Toilet paper shortage, disinfecting groceries, religiously keeping up with Dr. Fauci updates; events so distinct from a definitive era in our lives. A time when fear and uncertainty took control, forming lingering trauma. A divide between those who took the virus seriously and those who treated it with contempt. The single day in question for director John Hyams’ new slasher/ home invasion horror film Sick is April 3, 2020. A title card immediately reminds us of the worst early days of the pandemic, when the government ordered us to self-isolate and the beginning death toll of COVID-19 dominated.
The premise is kept very simple, like all students in spring 2020, Parker (Gideon Adlon) and Miri’s (Bethlehem Million) college closed due to the violent spread of COVID-19. Miri is more cautious of COVID-19 than Parker, who treats the pandemic casually by continuing to attend parties and avoids following health safety protocols. The two friends decide to retreat to Parker’s huge, multistoried, vacant family lakehouse to “quarantine in style”. That’s when their intimate getaway gets interrupted by Parker’s ex-boyfriend DJ (Dylan Sprayberry), who arrives unannounced, along with some killers with a hefty vendetta.
Screenwriter Kevin Williamson’s first feature film in over a ten-year hiatus, along with co-writer Katelyn Crabb, bring us back to a familiar beat in Sick that we’ve seen before in the Scream franchise. The rings from your phone bring unease, and your setting loses its sense of security. There are also plenty of jump scares, humor, and fake-outs that would be expected from Williamson. We’ve already seen several TV shows and films include COVID-19 in their storylines, which has usually proved to be off-putting and distracting. However, Sick is intelligent enough to make this work for a slasher. Williamson and Crabb cleverly utilize the specificity of 2020 culture to enhance the horror and vulnerability of the characters as their own haunting presence in the film.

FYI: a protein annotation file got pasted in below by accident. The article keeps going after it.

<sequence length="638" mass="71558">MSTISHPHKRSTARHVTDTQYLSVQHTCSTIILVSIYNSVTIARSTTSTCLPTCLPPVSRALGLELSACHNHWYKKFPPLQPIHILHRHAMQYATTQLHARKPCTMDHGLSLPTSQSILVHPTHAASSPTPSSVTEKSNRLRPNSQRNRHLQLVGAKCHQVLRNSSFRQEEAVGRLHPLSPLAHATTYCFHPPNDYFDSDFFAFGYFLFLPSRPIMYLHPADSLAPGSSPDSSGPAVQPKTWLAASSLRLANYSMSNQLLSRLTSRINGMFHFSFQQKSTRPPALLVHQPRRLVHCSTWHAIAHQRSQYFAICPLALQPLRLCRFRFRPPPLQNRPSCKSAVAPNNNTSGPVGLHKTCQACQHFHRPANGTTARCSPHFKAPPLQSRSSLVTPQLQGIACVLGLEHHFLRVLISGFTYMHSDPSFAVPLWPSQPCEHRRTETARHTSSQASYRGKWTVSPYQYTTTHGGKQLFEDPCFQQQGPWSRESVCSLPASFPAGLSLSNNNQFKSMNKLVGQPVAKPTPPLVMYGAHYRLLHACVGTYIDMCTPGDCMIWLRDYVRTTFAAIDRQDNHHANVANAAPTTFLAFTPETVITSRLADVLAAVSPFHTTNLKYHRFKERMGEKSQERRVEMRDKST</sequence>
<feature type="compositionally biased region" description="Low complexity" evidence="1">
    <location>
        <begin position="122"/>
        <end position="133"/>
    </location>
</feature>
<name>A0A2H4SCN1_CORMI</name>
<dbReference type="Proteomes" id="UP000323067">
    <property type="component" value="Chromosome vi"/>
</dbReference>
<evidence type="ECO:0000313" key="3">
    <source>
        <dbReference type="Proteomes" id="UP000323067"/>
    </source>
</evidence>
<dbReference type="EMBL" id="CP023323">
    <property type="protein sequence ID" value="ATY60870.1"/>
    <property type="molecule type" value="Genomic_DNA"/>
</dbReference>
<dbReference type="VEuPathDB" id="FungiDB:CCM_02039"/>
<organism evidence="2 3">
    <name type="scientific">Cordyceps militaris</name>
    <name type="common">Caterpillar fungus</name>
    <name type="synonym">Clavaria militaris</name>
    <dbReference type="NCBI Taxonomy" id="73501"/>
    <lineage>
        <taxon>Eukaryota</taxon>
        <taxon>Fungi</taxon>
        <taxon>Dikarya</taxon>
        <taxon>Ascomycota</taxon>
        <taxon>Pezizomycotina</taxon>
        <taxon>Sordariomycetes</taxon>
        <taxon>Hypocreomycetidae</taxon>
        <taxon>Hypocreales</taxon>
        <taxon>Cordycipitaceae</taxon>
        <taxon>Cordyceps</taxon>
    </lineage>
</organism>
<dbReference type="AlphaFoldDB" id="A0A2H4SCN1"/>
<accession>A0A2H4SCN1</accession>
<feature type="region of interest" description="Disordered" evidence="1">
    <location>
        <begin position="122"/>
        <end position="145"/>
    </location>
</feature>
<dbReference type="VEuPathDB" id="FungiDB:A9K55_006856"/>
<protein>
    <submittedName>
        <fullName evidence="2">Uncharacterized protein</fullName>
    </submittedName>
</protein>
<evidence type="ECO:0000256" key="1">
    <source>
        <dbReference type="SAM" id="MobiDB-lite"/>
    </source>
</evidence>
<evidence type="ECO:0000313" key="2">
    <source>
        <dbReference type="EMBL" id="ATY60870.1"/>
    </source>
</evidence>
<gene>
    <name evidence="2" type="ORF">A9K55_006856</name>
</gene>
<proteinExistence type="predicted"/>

The first third of Sick effectively establishes its main character’s upcoming peril as we anticipate their realization of it. Hyams and cinematographer Yaron Levy cover both the intruder’s lurking hunt and our main protagonists’ hanging out in roaming shots. Nima Fakhrara’s sinister sonar tones contribute to the film’s building tension. The relentless action and well-directed set pieces by Hyams take advantage of the entire house, the outside woods, the lake, and the outskirts beyond. Everyday household items are used as tools or weapons. As soon as the masked stalker reveals itself, an extended cat-and-mouse chase begins, and the film’s pace is nonstop for the rest of its runtime. The violence is often filmed in long, focused brutal takes, which forces the audience uncomfortably close to the danger.
Parker and Miri are fantastic final girls. They are resourceful and capable, which eventually leads them to uncover the basis of their masked mystery attacker. Sick’s last big reveal is unexpected, a satirical commentary on the mania people brought out during the pandemic’s beginning. It takes that persona and dramatizes it at its most absurd. It’s not a particularly interesting or successful stance, but thankfully that doesn’t diminish the strength of the rest of the film. The slasher horror subgenre infamously sticks to a formula, keeping commentary light and allowing the adrenaline and gore to display. Even with its messaging hanging loose, Sick is a harsh and tight horror flick that, at the very least, will have fans of slashers delighted by its intense kills and fun play on troupes from the genre.